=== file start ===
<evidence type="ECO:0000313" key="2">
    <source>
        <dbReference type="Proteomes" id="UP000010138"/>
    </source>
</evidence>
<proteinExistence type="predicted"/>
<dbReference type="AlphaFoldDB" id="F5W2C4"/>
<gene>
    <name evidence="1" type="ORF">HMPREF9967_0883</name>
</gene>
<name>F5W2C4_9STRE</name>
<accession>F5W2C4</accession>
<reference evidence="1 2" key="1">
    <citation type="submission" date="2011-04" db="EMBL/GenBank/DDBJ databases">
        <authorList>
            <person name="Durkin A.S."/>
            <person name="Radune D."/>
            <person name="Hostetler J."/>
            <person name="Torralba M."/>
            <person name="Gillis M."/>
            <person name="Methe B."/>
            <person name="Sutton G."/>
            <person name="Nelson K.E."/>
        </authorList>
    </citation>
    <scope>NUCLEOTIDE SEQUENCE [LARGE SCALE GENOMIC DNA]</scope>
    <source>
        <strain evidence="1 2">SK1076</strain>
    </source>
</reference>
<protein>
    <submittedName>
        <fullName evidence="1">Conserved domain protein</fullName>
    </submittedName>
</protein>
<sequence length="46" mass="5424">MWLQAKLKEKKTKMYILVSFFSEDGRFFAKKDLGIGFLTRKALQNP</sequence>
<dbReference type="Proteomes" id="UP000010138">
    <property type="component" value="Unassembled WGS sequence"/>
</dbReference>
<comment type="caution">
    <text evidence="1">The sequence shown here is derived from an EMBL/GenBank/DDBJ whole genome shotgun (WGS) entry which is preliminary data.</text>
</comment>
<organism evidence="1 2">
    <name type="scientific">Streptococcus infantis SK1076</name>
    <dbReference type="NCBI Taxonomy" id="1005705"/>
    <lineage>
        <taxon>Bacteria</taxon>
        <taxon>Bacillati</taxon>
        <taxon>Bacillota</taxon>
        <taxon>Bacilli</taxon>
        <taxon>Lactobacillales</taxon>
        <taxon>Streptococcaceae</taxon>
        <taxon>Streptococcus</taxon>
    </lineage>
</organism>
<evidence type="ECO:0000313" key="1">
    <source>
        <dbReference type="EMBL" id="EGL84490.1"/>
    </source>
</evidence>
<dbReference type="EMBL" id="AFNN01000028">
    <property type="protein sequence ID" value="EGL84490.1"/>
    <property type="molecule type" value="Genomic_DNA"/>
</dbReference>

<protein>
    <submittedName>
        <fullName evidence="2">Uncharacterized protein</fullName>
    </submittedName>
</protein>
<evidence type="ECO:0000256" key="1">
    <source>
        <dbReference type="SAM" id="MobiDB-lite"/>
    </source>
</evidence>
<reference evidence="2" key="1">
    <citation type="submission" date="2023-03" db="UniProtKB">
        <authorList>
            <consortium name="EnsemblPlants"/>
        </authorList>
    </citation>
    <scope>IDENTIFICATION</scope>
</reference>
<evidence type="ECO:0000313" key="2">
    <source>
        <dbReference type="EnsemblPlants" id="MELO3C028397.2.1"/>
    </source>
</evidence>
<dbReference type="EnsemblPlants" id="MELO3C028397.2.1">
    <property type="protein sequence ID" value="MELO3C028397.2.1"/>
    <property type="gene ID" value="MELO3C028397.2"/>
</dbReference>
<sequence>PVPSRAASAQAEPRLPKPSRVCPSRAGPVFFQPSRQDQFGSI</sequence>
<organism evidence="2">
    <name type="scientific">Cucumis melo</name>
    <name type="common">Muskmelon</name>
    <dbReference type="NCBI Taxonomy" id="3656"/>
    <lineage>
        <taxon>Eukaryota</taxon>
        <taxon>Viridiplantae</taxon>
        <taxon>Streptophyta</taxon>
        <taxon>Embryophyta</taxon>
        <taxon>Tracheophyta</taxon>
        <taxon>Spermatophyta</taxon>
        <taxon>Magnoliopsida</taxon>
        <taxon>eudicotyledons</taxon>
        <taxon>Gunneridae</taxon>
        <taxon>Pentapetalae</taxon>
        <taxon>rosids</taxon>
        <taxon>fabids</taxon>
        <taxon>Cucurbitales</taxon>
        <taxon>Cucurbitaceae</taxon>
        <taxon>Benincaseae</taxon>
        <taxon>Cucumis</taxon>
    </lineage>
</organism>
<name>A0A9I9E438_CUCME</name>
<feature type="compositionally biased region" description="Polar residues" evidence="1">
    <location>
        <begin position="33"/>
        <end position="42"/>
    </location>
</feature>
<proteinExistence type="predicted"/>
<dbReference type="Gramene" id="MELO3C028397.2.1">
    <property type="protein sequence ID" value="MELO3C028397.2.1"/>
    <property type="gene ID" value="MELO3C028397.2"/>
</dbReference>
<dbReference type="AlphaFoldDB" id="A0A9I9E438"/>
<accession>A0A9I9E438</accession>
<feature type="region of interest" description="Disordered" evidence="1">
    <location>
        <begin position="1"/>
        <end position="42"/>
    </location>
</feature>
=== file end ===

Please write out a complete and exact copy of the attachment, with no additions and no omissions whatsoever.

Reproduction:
<evidence type="ECO:0000313" key="2">
    <source>
        <dbReference type="Proteomes" id="UP000010138"/>
    </source>
</evidence>
<proteinExistence type="predicted"/>
<dbReference type="AlphaFoldDB" id="F5W2C4"/>
<gene>
    <name evidence="1" type="ORF">HMPREF9967_0883</name>
</gene>
<name>F5W2C4_9STRE</name>
<accession>F5W2C4</accession>
<reference evidence="1 2" key="1">
    <citation type="submission" date="2011-04" db="EMBL/GenBank/DDBJ databases">
        <authorList>
            <person name="Durkin A.S."/>
            <person name="Radune D."/>
            <person name="Hostetler J."/>
            <person name="Torralba M."/>
            <person name="Gillis M."/>
            <person name="Methe B."/>
            <person name="Sutton G."/>
            <person name="Nelson K.E."/>
        </authorList>
    </citation>
    <scope>NUCLEOTIDE SEQUENCE [LARGE SCALE GENOMIC DNA]</scope>
    <source>
        <strain evidence="1 2">SK1076</strain>
    </source>
</reference>
<protein>
    <submittedName>
        <fullName evidence="1">Conserved domain protein</fullName>
    </submittedName>
</protein>
<sequence length="46" mass="5424">MWLQAKLKEKKTKMYILVSFFSEDGRFFAKKDLGIGFLTRKALQNP</sequence>
<dbReference type="Proteomes" id="UP000010138">
    <property type="component" value="Unassembled WGS sequence"/>
</dbReference>
<comment type="caution">
    <text evidence="1">The sequence shown here is derived from an EMBL/GenBank/DDBJ whole genome shotgun (WGS) entry which is preliminary data.</text>
</comment>
<organism evidence="1 2">
    <name type="scientific">Streptococcus infantis SK1076</name>
    <dbReference type="NCBI Taxonomy" id="1005705"/>
    <lineage>
        <taxon>Bacteria</taxon>
        <taxon>Bacillati</taxon>
        <taxon>Bacillota</taxon>
        <taxon>Bacilli</taxon>
        <taxon>Lactobacillales</taxon>
        <taxon>Streptococcaceae</taxon>
        <taxon>Streptococcus</taxon>
    </lineage>
</organism>
<evidence type="ECO:0000313" key="1">
    <source>
        <dbReference type="EMBL" id="EGL84490.1"/>
    </source>
</evidence>
<dbReference type="EMBL" id="AFNN01000028">
    <property type="protein sequence ID" value="EGL84490.1"/>
    <property type="molecule type" value="Genomic_DNA"/>
</dbReference>

<protein>
    <submittedName>
        <fullName evidence="2">Uncharacterized protein</fullName>
    </submittedName>
</protein>
<evidence type="ECO:0000256" key="1">
    <source>
        <dbReference type="SAM" id="MobiDB-lite"/>
    </source>
</evidence>
<reference evidence="2" key="1">
    <citation type="submission" date="2023-03" db="UniProtKB">
        <authorList>
            <consortium name="EnsemblPlants"/>
        </authorList>
    </citation>
    <scope>IDENTIFICATION</scope>
</reference>
<evidence type="ECO:0000313" key="2">
    <source>
        <dbReference type="EnsemblPlants" id="MELO3C028397.2.1"/>
    </source>
</evidence>
<dbReference type="EnsemblPlants" id="MELO3C028397.2.1">
    <property type="protein sequence ID" value="MELO3C028397.2.1"/>
    <property type="gene ID" value="MELO3C028397.2"/>
</dbReference>
<sequence>PVPSRAASAQAEPRLPKPSRVCPSRAGPVFFQPSRQDQFGSI</sequence>
<organism evidence="2">
    <name type="scientific">Cucumis melo</name>
    <name type="common">Muskmelon</name>
    <dbReference type="NCBI Taxonomy" id="3656"/>
    <lineage>
        <taxon>Eukaryota</taxon>
        <taxon>Viridiplantae</taxon>
        <taxon>Streptophyta</taxon>
        <taxon>Embryophyta</taxon>
        <taxon>Tracheophyta</taxon>
        <taxon>Spermatophyta</taxon>
        <taxon>Magnoliopsida</taxon>
        <taxon>eudicotyledons</taxon>
        <taxon>Gunneridae</taxon>
        <taxon>Pentapetalae</taxon>
        <taxon>rosids</taxon>
        <taxon>fabids</taxon>
        <taxon>Cucurbitales</taxon>
        <taxon>Cucurbitaceae</taxon>
        <taxon>Benincaseae</taxon>
        <taxon>Cucumis</taxon>
    </lineage>
</organism>
<name>A0A9I9E438_CUCME</name>
<feature type="compositionally biased region" description="Polar residues" evidence="1">
    <location>
        <begin position="33"/>
        <end position="42"/>
    </location>
</feature>
<proteinExistence type="predicted"/>
<dbReference type="Gramene" id="MELO3C028397.2.1">
    <property type="protein sequence ID" value="MELO3C028397.2.1"/>
    <property type="gene ID" value="MELO3C028397.2"/>
</dbReference>
<dbReference type="AlphaFoldDB" id="A0A9I9E438"/>
<accession>A0A9I9E438</accession>
<feature type="region of interest" description="Disordered" evidence="1">
    <location>
        <begin position="1"/>
        <end position="42"/>
    </location>
</feature>